by Amber Jane Butchart
Abrams (USA); Thames & Hudson Ltd. (UK)
"It is France, the United States, and Britain whose naval uniforms and maritime clothing have had a lasting legacy around the globe. From tailoring to sportswear, and from haute couture to the high street, these countries are the key producers and exporters of nautical style. Intertwined with politics, imperialism, war, leisure, trade and sport, marine passions and seafaring endeavours have made the journey from lifeblood to lifestyle."
~ Amber Jane Butchart
Nautical Chic is the second book by fashion historian Amber Jane Butchart and well worth looking at. Featuring nearly 200 large images and plenty of interesting historical tidbits, the book tracks the history of the influence of nautical trends on fashion. From the coiffure à la Belle Poule to Captain Hook to all your favorite designers such as Coco Chanel, Vivienne Westwood, and Alexander McQueen, this book covers everything you ever wanted to know about how the seafaring have permeated our fashion vocabulary. As the press release states, "Nautical style has been an enduring mainstay of the fashion world, and Nautical Chic is a lavish celebration of its iconic looks and perennial popularity, tracing the history of its trends and impact on the clothes we love."
The book is divided into five chapters, each focusing on a different element of nautical heritage: "The Officer", "The Sailor", "The Fisherman", "The Sportsman," and "The Pirate". Each chapter is accompanied by several full page images of contemporary fashion as well as historic garments and illustrations, allowing the reader to closely examine the details of each. The images are a great strength of this text, creating a vibrant and eye-catching display. As one who is often frustrated with minimal, small images in fashion history texts, I was very pleased to be able truly see what the author was discussing and immerse myself in the subject. The text is equally informative, condensing an enormous amount of information into easily digestible sections that provide a rich overview of nautical style throughout history. Nautical Chic is not plagued by academic-speak and could be easily enjoyed by both experts and those with a passing interest in fashion history. My only criticism is that I want more! More text! More images! Give me 200 more pages please!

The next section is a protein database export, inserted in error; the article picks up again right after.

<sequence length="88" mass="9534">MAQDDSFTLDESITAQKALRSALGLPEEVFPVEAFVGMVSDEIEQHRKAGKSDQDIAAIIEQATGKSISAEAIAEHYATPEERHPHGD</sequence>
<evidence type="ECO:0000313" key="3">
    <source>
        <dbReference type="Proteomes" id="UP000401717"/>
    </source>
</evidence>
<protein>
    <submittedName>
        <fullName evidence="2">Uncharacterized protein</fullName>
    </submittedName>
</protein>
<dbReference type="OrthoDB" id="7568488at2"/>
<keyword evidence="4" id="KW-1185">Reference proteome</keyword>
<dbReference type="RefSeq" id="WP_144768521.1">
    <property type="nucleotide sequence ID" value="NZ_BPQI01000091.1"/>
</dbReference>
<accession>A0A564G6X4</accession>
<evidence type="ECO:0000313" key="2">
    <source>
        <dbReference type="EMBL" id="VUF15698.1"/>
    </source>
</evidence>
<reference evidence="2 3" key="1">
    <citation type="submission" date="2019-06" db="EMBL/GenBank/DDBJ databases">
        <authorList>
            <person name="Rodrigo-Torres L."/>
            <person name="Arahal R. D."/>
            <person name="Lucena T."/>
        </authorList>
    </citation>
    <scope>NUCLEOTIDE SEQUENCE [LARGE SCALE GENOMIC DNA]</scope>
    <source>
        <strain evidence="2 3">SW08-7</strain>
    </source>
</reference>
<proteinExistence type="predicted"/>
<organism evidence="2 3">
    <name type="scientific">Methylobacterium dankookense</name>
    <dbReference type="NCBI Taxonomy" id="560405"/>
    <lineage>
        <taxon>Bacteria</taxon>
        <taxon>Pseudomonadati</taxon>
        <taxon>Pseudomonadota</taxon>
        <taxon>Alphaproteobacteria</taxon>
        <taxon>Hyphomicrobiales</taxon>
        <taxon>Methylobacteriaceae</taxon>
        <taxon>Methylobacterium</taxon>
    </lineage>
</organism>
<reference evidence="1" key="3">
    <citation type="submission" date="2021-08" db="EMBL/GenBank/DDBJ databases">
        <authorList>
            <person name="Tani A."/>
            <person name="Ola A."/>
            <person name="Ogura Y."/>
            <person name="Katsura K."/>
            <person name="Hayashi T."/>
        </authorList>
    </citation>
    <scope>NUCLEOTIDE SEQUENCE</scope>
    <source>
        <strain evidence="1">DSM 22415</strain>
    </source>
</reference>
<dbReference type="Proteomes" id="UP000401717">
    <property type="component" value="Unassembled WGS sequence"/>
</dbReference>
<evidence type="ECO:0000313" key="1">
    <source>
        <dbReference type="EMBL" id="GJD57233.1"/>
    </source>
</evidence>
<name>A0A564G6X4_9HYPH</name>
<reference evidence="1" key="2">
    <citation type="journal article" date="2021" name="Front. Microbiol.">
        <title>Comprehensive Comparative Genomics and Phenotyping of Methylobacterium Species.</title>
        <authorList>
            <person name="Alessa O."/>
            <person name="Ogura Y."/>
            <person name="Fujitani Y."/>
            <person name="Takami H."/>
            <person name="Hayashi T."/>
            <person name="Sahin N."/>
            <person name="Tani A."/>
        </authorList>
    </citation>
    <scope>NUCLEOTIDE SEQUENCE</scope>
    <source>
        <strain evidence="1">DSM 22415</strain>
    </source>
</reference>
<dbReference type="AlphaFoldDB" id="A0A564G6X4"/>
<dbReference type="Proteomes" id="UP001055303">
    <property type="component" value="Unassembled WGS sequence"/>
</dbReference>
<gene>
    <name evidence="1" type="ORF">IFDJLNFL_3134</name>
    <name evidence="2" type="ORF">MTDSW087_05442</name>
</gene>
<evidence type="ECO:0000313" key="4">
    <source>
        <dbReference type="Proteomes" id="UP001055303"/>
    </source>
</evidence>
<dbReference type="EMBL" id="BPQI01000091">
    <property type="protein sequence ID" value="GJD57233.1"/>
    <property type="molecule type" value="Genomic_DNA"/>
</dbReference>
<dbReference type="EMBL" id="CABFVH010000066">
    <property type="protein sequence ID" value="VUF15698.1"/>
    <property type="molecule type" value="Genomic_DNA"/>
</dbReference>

As a lifelong fan of pirates, the chapter on styles derived from the swashbuckling antiheros was particularly enjoyable. As the chapter title page says,
"Romance and adventure on the high seas are embodied by the Pirate. Designers with a penchant for historical detail and the spirit of rebellion, from McLaren and Westwood to Galliano and de Castelbajac, are drawn to his excess. Embodying aristocratic 17th-century opulence, as well as shipwrecked stripes and rags, the Pirate's style is drawn as much from fiction as from fact: a theatrical villain recast as a swashbuckling hero."
The chapter covers a large variety of styles and ideas associated with the pirate, from a brief history of the real-life Golden Age of Piracy in the late seventeenth and early eighteenth centuries to the influence of popular pirate films on fashion to the postmodern reinterpretations of pirates from designers Malcom McClaren and Vivienne Westwood. Archetypal pirate accouterments such as tattoos, peg legs, and the Jolly Roger are also explored. For instance, the short section titled "Eye Patches and Parrots" discusses the historical basis for such accessories before mentioning how they have made their way to the high fashion runway in the collections of Gaultier and de Castelbajac.
There are not many books on nautical style, so this book is definitely a must-have for those with a love of stripes, epaulettes, fashion, and history!
With thanks to Abrams for the review copy of this book.